copyright 2009 Christopher Leinberger, 176 pages

Author Christopher Leinberger lays out the history of suburban development in the United States, and how we got to the point where nearly all new development has been “big-box” retail, “power centers,” and “large-lot” homes. In addition to his analysis of “drivable sub-urban” and “walkable urban” development, Leinberger weighs in on the causes of the 2008 recession.


Suburbia…where the developer bulldozes the trees, then names the streets after them. Creative Commons license by Daquela Manera.

Simply put, after World War II, the United States entered a phase of massive economic growth and embraced the “drivable sub-urban” development model with gusto, to the exclusion of other types. This type of development is familiar to us all: low density, large lots, acres of asphalt parking lots in front of chain big-box retail, restaurants, and office parks. A car is virtually required to get around, as the low density of development makes public transportation unfeasible, and the distances and interruption of freeways and multi-lane highways make biking and walking unpleasant, inconvenient, and often dangerous.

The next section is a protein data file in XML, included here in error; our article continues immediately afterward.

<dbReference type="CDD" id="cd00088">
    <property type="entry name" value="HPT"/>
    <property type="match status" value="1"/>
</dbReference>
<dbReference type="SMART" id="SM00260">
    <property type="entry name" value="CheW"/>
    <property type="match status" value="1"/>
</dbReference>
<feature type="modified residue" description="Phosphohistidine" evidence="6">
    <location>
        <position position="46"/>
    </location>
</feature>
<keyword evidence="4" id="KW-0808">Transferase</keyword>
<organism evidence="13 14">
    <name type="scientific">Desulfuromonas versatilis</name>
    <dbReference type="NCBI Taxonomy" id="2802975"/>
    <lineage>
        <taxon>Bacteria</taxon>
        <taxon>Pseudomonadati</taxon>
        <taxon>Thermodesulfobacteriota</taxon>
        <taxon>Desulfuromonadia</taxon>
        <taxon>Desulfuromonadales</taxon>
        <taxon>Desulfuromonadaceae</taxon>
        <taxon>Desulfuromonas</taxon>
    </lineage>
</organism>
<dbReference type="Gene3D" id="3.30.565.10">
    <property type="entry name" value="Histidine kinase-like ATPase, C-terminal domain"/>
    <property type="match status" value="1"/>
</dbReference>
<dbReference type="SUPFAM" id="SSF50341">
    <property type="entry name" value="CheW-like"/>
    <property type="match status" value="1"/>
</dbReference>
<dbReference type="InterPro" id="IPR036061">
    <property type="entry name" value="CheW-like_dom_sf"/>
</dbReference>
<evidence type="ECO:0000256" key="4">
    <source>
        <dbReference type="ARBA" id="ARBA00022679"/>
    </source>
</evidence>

In contrast, “walkable urban” development is largely just returning to a more localized way of living, wherein people don’t need a car to live day to day. Walkable urban development has been the standard worldwide for centuries because people had no choice but to work and shop within, say, a quarter-mile to a half-mile from home.

The story gets more interesting when Leinberger addresses the link between the recession of 2008 and the “structural change” in how we build and develop. The “built environment” represents about 35% of our total economy—the largest single chunk. The recession of 2008 coincides with the “structural change” of public preference shifting from primarily drivable sub-urban development to walkable urban development. In other words, the shenanigans in finance and real estate popped the bubble at the time that the public’s preference towards walkable urban development was reaching critical mass.

To be sure, drivable sub-urban development will continue to be built, and walkable urban development never completely went away. But now we know that drivable sub-urban development has done poorly in the recession, losing value, while walkable urban development has done fairly well. There is massive over-supply of drivable sub-urban property, and great demand for walkable urban property, leading, of course, to falling prices in suburbia and rising prices in the urban neighborhoods.

Leinberger references Arthur C. Nelson, professor at the University of Utah:

“There were 54 million large-lot single-family houses in 2000 and Nelson projects that upward of 22 million will not find ready buyers when it comes time to sell, which implies much lower prices.” This is the market at work.